VIEW: You know, it is notoriously difficult to gauge the actual support for QAnon beliefs, partly because QAnon followers may not be totally honest with pollsters and partly because how you phrase the question gets wildly different results. I mean, polls by YouGov, the polling firm, indicate that only about 3% of Americans are willing to self-identify as QAnon followers. However, polls conducted by the Public Religion Research Institute found that somewhere between 15 to 20% hold to some of the core concepts of QAnon. But even if you were to go at the low end, that still would indicate that there are millions of Americans who believe in QAnon.

DETROW: On that note, were you surprised that there was not any widespread political violence and really not much of a big showing of Trump supporters around the courthouse in Manhattan this week?

VIEW: Yeah. I mean, I was certainly grateful that that's the case. I think it really depends upon, you know, how strongly Trump directs his most devoted followers to act and to gather, because, you know, he certainly does still have the grip of a cult leader over the sort of the most devoted QAnon followers. What keeps QAnon followers more or less pacified is the belief that things are happening behind the scenes in order to fix the country. They're very difficult to tell. I mean, like I said, the research generally shows that nothing, no real-world events, could ever dissuade their faith. But yeah, like I said, it's always very, very difficult to predict how social movements like that will behave.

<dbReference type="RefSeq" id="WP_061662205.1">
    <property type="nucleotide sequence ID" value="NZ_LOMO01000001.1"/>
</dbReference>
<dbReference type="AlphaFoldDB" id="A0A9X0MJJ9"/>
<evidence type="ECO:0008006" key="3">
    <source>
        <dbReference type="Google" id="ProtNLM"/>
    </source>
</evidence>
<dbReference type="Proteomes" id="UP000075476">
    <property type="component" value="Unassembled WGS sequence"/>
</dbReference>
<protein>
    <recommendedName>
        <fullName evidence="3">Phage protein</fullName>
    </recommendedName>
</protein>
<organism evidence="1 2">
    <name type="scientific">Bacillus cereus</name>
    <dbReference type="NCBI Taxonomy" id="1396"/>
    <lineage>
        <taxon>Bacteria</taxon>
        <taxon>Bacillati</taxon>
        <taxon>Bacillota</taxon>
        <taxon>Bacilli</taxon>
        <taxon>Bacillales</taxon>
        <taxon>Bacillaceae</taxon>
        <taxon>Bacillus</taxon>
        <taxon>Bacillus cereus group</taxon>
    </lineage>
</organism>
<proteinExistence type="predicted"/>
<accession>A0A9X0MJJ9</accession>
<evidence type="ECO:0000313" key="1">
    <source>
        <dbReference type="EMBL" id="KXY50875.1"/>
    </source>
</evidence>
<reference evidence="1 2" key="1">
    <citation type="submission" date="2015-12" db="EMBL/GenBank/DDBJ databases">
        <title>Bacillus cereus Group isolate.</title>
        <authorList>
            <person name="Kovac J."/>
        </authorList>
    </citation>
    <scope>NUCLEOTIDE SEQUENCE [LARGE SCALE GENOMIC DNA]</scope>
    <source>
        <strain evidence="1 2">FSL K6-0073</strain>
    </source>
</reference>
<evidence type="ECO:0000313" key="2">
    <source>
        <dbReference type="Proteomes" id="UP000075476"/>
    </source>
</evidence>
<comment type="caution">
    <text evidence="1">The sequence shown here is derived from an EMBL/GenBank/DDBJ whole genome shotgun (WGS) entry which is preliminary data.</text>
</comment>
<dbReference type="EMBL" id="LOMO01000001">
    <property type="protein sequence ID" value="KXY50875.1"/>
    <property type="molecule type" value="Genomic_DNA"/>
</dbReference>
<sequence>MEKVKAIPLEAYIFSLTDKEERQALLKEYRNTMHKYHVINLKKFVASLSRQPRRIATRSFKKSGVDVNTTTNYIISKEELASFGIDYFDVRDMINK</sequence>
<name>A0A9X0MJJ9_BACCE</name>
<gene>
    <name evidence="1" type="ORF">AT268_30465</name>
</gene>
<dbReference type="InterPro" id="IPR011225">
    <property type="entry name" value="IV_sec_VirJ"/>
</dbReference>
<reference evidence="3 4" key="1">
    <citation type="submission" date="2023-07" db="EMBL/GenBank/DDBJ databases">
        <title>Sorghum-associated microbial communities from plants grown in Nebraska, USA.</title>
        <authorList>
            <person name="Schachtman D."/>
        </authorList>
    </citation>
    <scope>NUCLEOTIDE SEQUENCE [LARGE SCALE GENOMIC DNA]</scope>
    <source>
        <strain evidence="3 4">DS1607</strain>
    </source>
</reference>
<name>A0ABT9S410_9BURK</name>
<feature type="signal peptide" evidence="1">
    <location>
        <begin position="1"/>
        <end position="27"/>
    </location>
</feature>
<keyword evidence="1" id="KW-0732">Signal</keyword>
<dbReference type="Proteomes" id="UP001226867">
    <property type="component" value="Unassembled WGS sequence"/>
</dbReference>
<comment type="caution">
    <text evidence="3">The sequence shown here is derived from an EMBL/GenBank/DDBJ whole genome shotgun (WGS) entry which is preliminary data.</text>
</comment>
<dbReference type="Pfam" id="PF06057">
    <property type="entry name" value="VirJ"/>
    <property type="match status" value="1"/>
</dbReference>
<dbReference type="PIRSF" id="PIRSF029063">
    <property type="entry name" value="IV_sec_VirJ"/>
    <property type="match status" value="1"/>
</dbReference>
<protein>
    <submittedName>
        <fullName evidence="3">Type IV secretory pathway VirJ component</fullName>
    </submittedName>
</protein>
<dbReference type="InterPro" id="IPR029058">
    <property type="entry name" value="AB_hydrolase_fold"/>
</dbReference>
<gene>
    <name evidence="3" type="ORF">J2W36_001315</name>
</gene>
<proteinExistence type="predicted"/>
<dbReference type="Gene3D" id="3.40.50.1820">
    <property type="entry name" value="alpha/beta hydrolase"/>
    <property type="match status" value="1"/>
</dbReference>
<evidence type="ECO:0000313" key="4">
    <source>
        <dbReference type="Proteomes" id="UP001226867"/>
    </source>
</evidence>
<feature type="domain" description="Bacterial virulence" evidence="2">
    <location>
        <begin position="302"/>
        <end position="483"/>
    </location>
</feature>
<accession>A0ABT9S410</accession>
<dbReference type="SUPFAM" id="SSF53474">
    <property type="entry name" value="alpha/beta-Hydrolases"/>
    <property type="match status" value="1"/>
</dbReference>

DETROW: Do you feel like this movement has peaked or is waning, or do you find it to be growing in staying power and influence at this point? Taking a while to think about that answer.

VIEW: Yeah, that's a really tough question. I would say it's pretty stagnant at the moment, but don't hold me to that. I generally don't like making predictions about the direction of QAnon. There are many times in the past where I thought that events suggested that QAnon was going to go away that just never happened. But I am - I will discover exactly the direction QAnon goes with everyone else.

DETROW: And Q drops, we should just clarify for those not steeped in this language, is the official word from Q. Is that fair to say?

VIEW: Yeah, the strange, occasionally cryptic, sometimes straightforward messages that were posted on these image boards that QAnon followers believe are coming straight from the highest levels of military intelligence.

DETROW: Occasionally cryptic and sometimes straightforward. That's how I like to think of this radio program as well. We're talking on Saturday, in the past five days since Trump appeared in court and pleaded not guilty, you have not seen a massive movement to suggest this could re-energize things, or is it still too early to make a conclusion like that?

VIEW: I would say it is still too early to make a conclusion like that. I mean, you really do get the sense that a lot of the broader right-wing movement is kind of sick of QAnon in some ways. We kind of saw that in the recent lawsuit with - that Dominion filed against Fox News for defamation, in which we saw, you know, big names such as Tucker Carlson express disgust at Sidney Powell, a QAnon-affiliated lawyer who spread a lot of conspiracy theories about election fraud.

DETROW: That's Travis View, co-host of the "QAnon Anonymous" podcast. Thanks, Travis.

VIEW: Thank you. Transcript provided by NPR, Copyright NPR.